3. Liver biopsy showing moderate or severe periportal or periseptal lymphocytic piecemeal necrosis
PBC (2 out of 3 criteria)
1. ALP levels >2× or gamma-glutamyltranspeptidase levels >5× ULN
2. Positive test for AMAs
3. Liver biopsy specimen showing florid bile duct lesions
The present simplified International Autoimmune Hepatitis Group criteria facilitate making the diagnosis of pure AIH with a specificity and sensitivity of ∼90%. Although widely applied to diagnose overlap syndromes in patients with an existing diagnosis of PBC or PSC, the International Autoimmune Hepatitis Group scoring criteria was never intended for such use, nor was the simplified score. The classification proposed by Chazouillères et al. remains the most commonly used tool for diagnosing AIH/PBC overlap, yet the reported prevalence in the literature of AIH occurring in the context of PBC (depending on the criteria used) varies between 2.8% and 19%. Up to 25% of these patients are ASMA-positive. The diagnostic criteria described for the overlap syndrome of PSC with AIH are more uniform compared with the overlap syndrome of PBC with AIH. AIH/PSC is a descriptor for overt cholangiographic or histologic findings typical of PSC, alongside robust histologic features of AIH concurrently or historically (Fig. 3).
How to Practice in the Real World
An overlap classification at presentation is not recommended because there is no opportunity to see the response to primary therapy with UDCA for PBC and corticosteroids for AIH; it is much easer to convince a patient who has true stepwise change to take a different approach to treatment. Practically, clinicians should appraise the origin of the evidence for overlap (serology, histology, imaging) and the confidence of the observers and the observations. Additionally, they should consider why the tests were performed and what the patient was expected to have. An incidental AMA-positive result can be discarded if the patient is a young male who is cholestatic with an abnormal cholangiogram and colitis; however, a patient with anti-centromere antibodies and gp210 reactivity has PBC, even if their biochemistry is a transaminitis and not a classic cholestasis.
It has been established that in patients with PBC, UDCA (13–15 mg/kg/day) leads to slowed progression of fibrosis and liver failure, particularly in patients who demonstrate an adequate biochemical response to therapy. The use of corticosteroids, in particular, in patients with AIH/PBC is understandably considered; however, no randomized data exist to support this intervention. Similarly for AIH/PSC, the combination of UDCA and immunosuppressive therapy may improve liver biochemistry, but it must be emphasized that no double-blind, randomized-controlled trials have yet evaluated the efficacy of such a strategy. Furthermore, although immunosuppressive therapy benefits the hepatitic component of AIH, no robust survival benefit of UDCA in PSC has been demonstrated. Treatments should thus be individualized based on liver biochemistry, autoantibodies, immunoglobulin titers, cholangiography, and histologic findings. If one therefore feels the need to intervene, because features of distinct diseases are so pronounced, a stepwise approach is generally appropriate wherein the first and predominant disease is addressed before additional therapy started. We therefore do the following:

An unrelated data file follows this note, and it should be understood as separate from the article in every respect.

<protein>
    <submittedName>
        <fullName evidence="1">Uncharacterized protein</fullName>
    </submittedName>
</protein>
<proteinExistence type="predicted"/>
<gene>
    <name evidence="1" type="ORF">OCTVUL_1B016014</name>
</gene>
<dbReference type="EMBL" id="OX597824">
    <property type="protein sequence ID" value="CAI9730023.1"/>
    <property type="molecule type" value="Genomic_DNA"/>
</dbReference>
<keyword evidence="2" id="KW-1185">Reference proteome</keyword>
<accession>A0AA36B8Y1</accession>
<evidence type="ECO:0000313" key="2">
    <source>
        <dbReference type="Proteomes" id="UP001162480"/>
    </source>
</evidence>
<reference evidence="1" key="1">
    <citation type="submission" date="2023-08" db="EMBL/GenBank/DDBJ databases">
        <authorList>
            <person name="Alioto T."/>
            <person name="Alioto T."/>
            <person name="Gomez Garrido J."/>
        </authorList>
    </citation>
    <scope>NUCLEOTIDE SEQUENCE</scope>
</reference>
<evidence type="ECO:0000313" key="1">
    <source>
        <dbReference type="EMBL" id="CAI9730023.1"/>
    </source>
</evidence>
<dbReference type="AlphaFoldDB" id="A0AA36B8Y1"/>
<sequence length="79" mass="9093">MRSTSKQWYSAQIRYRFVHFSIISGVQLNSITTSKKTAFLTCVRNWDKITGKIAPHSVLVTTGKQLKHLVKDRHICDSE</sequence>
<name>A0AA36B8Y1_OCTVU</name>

In the setting of a new diagnosis of autoimmune liver disease, the predominant process is treated first and time given (3–6 months) for a full treatment response before evaluation for added therapy (e.g., patients with likely PBC but overlap features of hepatitis are given UDCA first and are only considered for steroids after 3–6 months). Similarly, a young patient with colitis who has a hepatitic presentation would be treated initially for AIH, even if long-term concerns existed that the “true” autoimmune liver disease was an evolving PSC syndrome.
In the setting of established autoimmune liver disease, wherein a stepwise, otherwise unexplained (e.g., drug injury) change in presentation occurs, then therapy is augmented with either UDCA or corticosteroids in accordance with a new diagnosis of PBC or AIH, respectively.
Finally however in the context of an era where clinical trials for PBC and PSC are likely, and in which trials may exclude patients on immunosuppression, great care is needed to ensure this is recognized and that clinicians avoid treating test results rather than individuals.